Sir Richard Branson bucked the gloom surrounding the aviation industry yesterday by saying his carrier Virgin Atlantic would survive the crisis without having to raise new funds.
Speculation has mounted that Singapore Airlines, which has a 49 per cent stake in Virgin Atlantic, would have to bail the group out. But, at the launch of Virgin Mobile Asia, in Singapore, Sir Richard said: "We have got the necessary resources at Virgin Atlantic so we weren't discussing those kind of issues."
He said Virgin Group's 51 per cent stake in the airline would not be sold "no matter what happens". "We'll just have to sell more mobile phones," he added
Since 11 September, the airline industry has slumped as passenger numbers fall and security issues increase. Immediately after the attacks, Virgin Atlantic cut 1,200 jobs.
Sir Richard said yesterday business class passenger numbers had fallen 30 per cent while economy traffic was down 15 per cent.
On Thursday, Virgin Express – the Belgian-based airline part-owned by Virgin – said it was considering snapping up parts of ailing national airline Sabena, although talks are at an early stage. Sir Richard said Virgin's Australian domestic carrier, Virgin Blue, was also doing better than expected. "We will almost definitely float next year. Virgin Blue's prospects are superb. It's one of the most profitable airlines in the world."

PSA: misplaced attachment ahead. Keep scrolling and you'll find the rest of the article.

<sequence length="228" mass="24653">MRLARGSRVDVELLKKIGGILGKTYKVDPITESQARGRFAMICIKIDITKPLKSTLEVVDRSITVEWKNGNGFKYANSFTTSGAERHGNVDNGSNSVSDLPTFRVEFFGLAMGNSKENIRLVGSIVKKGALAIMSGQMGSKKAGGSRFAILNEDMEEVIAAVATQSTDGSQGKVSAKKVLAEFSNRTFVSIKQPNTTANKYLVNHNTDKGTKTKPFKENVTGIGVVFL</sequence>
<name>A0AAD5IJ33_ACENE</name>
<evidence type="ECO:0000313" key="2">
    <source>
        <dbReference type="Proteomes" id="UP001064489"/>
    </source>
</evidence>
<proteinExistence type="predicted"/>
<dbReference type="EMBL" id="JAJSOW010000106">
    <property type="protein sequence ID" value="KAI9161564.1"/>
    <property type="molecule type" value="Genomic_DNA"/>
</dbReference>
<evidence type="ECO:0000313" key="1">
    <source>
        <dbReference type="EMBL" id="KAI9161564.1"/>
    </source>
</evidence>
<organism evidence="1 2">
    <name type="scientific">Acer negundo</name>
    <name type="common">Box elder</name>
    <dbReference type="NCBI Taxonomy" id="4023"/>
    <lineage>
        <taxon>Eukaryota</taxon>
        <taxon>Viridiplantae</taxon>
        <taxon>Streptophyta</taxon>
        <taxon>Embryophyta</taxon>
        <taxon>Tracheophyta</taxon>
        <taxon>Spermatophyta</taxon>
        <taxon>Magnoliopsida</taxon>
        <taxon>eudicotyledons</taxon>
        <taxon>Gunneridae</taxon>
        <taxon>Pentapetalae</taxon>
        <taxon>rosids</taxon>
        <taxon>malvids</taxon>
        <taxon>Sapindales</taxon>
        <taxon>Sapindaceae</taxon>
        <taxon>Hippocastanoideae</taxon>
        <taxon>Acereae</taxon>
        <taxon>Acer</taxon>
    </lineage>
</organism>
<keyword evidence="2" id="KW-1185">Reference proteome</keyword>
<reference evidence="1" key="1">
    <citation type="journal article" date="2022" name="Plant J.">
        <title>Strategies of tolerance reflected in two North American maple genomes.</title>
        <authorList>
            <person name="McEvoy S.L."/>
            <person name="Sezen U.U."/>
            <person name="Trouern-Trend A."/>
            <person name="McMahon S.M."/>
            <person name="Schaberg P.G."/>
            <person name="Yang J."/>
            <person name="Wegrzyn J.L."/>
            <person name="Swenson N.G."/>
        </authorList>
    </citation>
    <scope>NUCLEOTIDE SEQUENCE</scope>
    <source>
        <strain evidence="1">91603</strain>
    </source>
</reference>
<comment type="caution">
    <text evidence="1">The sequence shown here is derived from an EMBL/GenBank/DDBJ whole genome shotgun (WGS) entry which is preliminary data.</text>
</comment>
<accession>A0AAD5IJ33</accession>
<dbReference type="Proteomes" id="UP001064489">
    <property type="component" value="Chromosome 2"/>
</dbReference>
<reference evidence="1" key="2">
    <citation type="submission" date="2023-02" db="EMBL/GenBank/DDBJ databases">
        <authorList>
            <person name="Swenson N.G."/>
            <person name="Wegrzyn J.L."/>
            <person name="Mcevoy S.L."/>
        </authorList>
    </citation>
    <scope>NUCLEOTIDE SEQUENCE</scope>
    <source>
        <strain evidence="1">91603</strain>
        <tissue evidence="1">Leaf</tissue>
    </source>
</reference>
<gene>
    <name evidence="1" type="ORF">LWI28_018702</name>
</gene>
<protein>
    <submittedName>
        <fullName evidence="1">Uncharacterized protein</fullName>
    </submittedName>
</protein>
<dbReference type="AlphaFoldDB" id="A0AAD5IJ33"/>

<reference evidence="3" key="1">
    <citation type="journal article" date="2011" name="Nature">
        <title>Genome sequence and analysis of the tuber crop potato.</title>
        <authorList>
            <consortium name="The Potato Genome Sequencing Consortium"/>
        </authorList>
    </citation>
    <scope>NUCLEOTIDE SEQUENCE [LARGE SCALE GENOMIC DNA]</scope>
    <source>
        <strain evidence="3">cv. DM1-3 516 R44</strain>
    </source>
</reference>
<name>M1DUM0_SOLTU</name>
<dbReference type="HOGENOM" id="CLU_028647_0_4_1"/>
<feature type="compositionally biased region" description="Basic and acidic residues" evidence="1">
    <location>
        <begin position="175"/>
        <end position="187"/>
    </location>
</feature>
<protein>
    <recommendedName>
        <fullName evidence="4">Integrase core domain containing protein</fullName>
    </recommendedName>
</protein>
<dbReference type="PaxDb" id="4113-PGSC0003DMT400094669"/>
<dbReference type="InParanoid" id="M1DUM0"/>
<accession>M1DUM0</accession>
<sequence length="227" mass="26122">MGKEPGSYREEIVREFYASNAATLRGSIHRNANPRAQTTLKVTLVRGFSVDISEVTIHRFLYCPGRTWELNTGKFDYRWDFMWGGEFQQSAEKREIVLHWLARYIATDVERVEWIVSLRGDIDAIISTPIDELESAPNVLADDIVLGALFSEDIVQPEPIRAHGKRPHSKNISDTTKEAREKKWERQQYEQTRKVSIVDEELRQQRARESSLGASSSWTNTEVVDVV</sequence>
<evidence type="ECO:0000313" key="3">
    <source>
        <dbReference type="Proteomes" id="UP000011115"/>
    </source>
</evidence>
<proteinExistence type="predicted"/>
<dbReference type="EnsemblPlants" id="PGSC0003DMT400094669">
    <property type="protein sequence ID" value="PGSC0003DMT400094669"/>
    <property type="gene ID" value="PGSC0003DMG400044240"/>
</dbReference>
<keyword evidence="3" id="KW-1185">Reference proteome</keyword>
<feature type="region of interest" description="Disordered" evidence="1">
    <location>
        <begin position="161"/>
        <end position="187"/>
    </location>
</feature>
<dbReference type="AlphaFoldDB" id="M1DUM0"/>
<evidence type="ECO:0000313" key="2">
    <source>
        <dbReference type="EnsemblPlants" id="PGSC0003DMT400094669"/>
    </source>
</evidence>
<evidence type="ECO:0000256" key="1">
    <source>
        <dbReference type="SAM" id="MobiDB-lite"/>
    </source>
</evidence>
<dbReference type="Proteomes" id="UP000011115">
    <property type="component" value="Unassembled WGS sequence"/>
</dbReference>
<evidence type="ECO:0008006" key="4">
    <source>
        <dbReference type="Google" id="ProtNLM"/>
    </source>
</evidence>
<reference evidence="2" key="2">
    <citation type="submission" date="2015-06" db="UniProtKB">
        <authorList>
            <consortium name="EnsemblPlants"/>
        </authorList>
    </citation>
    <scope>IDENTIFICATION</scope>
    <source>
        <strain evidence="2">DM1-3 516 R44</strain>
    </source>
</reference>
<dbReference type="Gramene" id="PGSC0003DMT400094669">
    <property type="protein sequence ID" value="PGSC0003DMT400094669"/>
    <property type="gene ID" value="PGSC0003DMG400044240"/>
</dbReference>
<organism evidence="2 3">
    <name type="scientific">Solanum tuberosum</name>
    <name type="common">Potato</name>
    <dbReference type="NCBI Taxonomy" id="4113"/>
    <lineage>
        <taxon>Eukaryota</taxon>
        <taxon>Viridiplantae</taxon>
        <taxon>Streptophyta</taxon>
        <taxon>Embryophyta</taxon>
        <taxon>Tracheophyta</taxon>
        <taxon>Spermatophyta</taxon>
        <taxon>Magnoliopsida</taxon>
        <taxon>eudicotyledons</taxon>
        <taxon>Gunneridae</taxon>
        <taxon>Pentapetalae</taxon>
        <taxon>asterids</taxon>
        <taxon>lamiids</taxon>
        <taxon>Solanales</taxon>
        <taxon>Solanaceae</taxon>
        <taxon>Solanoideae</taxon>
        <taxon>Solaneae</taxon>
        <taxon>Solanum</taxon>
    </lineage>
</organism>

Virgin Blue has hired Goldman Sachs as its financial adviser. "There's a lot of people who have expressed interest through Goldman Sachs so we may do a pre-float placing with Virgin Blue ... and then do a proper float at the end of next year," Sir Richard added.Reuse content